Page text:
2. says:

    Academic style history of English warfare, including analysis of payroll records and similar approaches to understand what was going on Relatively little narrative history but quite readable Memorable to me mainly for the argument that English longbowmen often had mounts though they fought on foot of course.


  3. says:

    In recent years, the discipline of military history has moved away from the study of battles and campaigns and has concentratedon the role of the military in society, and just how those societies organized themselves for war Michael Prestwich s fine book is an example of this approach a thorough survey of how English armies were organized, supplied, led and how they fought in the 13th, 14th and beginning of the 15th centuries up to the campaigns and battles of Henry V The chapters ar In recent years, the discipline of military history has moved away from the study of battles and campaigns and has concentratedon the role of the military in society, and just how those societies organized themselves for war Michael Prestwich s fine book is an example of this approach a thorough survey of how English armies were organized, supplied, led and how they fought in the 13th, 14th and beginning of the 15th centuries up to the campaigns and battles of Henry V The chapters are thematic, covering different types of soldiers, castles and siege warfare, chivalry, naval warfare, strategy, intelligence and other topics While not exactly a ripping great read, Prestwich does display occasional flashes of dry wit, and the book is thoughtfully endowed with various period illustrations, maps and charts If you ve a hankering to understand the nuts and bolts of Medieval warfare, or to know what it was like for the English soldier when he invaded Scotland or fought at Crecy, this is a good place to start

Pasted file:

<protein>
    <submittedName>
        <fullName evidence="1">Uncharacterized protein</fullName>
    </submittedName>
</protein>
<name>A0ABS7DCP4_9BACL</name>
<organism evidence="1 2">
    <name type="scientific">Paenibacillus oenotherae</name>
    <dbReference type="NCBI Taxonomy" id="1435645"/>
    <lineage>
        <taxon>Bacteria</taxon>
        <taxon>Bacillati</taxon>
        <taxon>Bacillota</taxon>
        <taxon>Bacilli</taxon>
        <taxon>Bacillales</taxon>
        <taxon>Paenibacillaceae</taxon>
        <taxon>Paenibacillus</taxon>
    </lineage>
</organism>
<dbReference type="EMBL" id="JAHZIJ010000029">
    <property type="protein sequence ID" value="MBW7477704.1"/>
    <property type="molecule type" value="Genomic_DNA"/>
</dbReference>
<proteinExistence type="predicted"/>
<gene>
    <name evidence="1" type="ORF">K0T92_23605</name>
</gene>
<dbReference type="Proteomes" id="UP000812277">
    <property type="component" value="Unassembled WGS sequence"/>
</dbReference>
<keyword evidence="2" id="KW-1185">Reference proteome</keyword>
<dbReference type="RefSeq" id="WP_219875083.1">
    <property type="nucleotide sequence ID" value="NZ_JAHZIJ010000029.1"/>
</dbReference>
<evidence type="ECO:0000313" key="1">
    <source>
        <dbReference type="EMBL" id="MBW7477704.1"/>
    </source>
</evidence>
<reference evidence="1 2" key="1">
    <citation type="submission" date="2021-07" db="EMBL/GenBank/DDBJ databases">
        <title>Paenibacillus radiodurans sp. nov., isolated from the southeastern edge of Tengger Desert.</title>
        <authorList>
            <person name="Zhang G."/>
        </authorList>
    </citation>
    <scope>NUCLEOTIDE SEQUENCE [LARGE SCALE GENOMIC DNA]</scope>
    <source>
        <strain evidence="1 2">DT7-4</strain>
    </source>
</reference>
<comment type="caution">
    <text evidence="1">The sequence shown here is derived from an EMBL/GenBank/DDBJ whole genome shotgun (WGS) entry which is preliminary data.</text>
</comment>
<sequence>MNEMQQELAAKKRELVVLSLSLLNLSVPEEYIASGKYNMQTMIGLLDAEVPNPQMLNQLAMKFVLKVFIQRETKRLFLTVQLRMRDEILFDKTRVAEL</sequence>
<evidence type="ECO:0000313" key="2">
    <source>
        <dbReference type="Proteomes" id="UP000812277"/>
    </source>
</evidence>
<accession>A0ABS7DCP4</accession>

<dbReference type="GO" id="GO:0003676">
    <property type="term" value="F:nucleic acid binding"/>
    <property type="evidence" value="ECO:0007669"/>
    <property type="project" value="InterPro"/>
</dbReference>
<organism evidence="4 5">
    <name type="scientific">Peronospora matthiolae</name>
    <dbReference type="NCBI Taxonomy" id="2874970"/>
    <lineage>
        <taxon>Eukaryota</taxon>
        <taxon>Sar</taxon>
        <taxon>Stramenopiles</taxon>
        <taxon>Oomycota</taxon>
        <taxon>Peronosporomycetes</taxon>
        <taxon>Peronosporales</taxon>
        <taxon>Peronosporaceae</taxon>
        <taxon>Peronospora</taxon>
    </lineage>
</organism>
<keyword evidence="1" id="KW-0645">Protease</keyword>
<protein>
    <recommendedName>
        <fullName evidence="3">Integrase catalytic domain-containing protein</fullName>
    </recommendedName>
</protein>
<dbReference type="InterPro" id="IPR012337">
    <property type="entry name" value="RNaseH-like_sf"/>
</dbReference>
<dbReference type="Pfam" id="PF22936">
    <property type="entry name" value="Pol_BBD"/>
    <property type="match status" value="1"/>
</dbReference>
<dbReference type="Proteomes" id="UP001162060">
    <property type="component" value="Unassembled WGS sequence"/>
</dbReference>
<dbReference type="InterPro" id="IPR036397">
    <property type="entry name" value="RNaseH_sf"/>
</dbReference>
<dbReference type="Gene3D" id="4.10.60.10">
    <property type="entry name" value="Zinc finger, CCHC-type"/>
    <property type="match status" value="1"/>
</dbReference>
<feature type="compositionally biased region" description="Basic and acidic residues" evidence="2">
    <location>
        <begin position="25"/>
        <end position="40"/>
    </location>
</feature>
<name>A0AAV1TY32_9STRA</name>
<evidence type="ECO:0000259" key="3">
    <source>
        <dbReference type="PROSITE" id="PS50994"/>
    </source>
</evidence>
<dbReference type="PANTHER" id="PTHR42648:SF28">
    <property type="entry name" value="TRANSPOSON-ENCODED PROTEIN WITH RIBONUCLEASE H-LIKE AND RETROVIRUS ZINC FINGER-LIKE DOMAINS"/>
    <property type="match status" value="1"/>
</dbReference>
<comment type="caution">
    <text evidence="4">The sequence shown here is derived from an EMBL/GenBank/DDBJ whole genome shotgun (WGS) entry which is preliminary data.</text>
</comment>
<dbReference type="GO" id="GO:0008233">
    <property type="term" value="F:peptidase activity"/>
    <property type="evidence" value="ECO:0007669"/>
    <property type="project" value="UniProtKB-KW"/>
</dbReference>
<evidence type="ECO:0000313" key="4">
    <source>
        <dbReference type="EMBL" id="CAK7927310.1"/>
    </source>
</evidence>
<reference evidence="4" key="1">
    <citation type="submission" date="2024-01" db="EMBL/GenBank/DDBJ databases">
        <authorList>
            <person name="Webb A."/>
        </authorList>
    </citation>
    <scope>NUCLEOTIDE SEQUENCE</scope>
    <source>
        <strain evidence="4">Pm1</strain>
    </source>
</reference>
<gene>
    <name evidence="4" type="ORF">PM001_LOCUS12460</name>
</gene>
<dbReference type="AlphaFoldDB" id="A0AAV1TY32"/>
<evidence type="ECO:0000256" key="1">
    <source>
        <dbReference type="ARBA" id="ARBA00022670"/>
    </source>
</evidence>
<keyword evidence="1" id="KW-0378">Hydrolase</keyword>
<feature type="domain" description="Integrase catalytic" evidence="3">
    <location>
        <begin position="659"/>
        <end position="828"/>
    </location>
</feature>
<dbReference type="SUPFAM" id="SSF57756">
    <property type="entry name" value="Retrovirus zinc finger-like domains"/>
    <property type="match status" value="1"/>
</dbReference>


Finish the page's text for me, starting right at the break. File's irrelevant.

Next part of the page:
4. says:

    This is as good an introduction to medieval warfare as I have found Oman, Contamine and the others are good for strategy and tactics and a bit on logistics, but Prestwich pays good attention to all areas of the military, from the details of combat to how soldiers got paid It s only weakness is that it is specifically on medieval England, but much of what you will read here is readily transferrable to other countries This will be the one I recommend to any of my students.


  5. says:

    I learned that it i m lucky to have been born now instead of during the medieval ages The author paints a picture not of glory and cavalry charges, but of armies huddling in the mud, starving, unable to actually engage their enemy in battle because the enemy was avoiding the army at all costs Read this if you want to feel good about having indoor plumbing and electrically lit light sources.


  6. says:

    I didn t actually finish this book not because it is not well written, but because it s no longer an area of history that I am interested in and life is too short to read books that you are not entirely enthusiastic about